On the morning of the 21st of December, 1989, Romanian General Secretary Nicolae Ceaușescu was in a foul mood. The Berlin Wall had fallen, and Mikhail Gorbachev and George H.W. Bush had recently announced the end of the Cold War, making the end of Ceaușescu’s rule inevitable, though he couldn’t see this yet. Worse, his security leaders had just failed to violently put down protests in the city of Timisoara, a fact that enraged his wife Elena.
“You should have fired on them, and had they fallen, you should have taken them and shoved them into a cellar,” she said. “Weren’t you told that?”
Long one of the world’s most vicious dictators, Ceaușescu’s most recent plan for winning over the heartland was forcing half the country’s villagers to destroy their own homes — with pick-axes and hammers, if they couldn’t afford a bulldozer — and packing them into project apartments in new “agro-industrial towns,” for a “better future.” Despite this, and his long history of murder, terror, and spying, Ceaușescu to the end did not grasp that his unpopularity had an organic character. He was convinced ethnically Hungarian “terrorists” were behind the latest trouble.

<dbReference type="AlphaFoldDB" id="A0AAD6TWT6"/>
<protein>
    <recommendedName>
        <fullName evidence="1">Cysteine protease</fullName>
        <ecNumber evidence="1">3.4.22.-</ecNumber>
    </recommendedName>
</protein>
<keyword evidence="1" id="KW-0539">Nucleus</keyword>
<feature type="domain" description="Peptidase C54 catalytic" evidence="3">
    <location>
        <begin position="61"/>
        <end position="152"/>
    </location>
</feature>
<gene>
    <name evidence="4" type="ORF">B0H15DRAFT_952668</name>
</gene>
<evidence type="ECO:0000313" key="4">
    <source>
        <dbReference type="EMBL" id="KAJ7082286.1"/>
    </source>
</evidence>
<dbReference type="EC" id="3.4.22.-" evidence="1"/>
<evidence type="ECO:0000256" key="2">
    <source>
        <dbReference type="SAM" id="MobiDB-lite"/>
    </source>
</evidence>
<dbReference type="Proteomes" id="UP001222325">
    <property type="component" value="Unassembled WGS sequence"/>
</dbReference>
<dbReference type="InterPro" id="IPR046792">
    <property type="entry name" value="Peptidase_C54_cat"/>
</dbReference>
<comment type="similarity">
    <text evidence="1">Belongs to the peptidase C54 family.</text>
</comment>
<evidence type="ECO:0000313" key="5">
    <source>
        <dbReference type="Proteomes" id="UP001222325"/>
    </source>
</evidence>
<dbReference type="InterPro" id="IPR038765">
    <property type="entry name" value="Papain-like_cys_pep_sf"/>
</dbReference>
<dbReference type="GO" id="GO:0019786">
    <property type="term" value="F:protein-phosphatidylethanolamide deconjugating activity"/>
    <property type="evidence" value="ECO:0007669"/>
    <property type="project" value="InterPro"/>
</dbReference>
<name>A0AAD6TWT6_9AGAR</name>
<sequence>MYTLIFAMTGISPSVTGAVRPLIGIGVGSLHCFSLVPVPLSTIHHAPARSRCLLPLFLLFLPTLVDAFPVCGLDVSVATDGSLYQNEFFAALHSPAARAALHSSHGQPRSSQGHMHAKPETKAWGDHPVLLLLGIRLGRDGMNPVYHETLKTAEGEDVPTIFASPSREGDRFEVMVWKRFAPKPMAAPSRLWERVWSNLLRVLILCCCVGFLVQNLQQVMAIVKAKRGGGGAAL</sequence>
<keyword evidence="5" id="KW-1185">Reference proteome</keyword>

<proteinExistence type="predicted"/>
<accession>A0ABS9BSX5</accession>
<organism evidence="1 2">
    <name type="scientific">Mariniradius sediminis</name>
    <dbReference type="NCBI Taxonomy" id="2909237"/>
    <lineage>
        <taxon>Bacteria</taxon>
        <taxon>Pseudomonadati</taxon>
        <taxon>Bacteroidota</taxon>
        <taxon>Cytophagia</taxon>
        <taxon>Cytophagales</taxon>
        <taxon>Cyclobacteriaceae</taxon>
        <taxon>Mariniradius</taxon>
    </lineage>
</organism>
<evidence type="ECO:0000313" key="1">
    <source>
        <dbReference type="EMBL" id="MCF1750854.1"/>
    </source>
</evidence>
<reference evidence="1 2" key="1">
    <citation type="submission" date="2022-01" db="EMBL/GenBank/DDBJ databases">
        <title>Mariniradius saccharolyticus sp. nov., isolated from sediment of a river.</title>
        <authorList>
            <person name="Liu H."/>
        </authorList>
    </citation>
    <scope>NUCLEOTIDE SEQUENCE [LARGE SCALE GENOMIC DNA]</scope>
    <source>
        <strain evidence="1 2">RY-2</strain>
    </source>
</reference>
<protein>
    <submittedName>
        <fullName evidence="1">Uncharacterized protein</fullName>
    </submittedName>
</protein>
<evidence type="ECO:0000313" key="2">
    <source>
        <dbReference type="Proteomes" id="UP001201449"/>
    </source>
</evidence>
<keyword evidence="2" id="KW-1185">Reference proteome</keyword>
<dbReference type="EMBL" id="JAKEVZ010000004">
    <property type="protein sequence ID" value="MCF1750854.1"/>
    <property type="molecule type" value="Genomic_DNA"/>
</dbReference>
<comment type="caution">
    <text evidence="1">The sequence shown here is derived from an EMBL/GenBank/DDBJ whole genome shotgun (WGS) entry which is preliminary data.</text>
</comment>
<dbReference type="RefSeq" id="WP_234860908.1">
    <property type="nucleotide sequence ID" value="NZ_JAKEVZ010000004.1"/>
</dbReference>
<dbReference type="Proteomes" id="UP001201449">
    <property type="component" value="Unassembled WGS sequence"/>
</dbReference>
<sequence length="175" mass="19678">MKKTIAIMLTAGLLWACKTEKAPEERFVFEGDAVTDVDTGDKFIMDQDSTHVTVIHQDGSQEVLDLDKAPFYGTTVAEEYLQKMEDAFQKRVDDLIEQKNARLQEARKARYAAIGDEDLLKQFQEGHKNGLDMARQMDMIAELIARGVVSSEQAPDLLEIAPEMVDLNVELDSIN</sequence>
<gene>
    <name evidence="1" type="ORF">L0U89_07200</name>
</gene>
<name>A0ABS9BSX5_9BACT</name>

After reaching the balcony of Bucharest’s Central Committee building to give a speech that December day, he’s genuinely surprised when the crowd turns on him. When he tells them to be quiet, he’s befuddled by their refusal, saying, “What, you can’t hear?” Elena jumps in and yells, “Silence!”, to which Ceaușescu, hilariously, replies, “Shut up!” The crowd listens to neither of them.
Paul Kenyon’s Children of the Night describes the morbid black comedy that ensued. The Ceaușescus and a motley gang of undead apparatchiks that included the “morbidly obese Prime Minister, Emil Bobu” later tried to load into a single helicopter — Bobu “waddled, walrus-like, to the rear” Kenyon writes — but there were too many of them, and the copter barely got off the ground. “Where to?” asked the pilot, and nobody knew, because there was no plan, since none of them had ever considered the possibility of this happening.
The sky was full of stuff, including other helicopters, which were dropping leaflets on the crowd giving what Kenyon described as a Marie Antoinette-like order to ignore “imperialist conspiracies” and return home “to a Christmas feast.” Four days later, a firing squad put the Ceaușescus against a wall and gave them their final, solid lead Christmas presents.
Ceaușescu’s balcony will forever be a symbol of elite cluelessness. Even in the face of the gravest danger, a certain kind of ruler will never be able to see the last salvo coming, if doing so requires any self-examination. The neoliberal political establishment in most of the Western world, the subject of repeat populist revolts of rising intensity in recent years, seems to suffer from the same disability.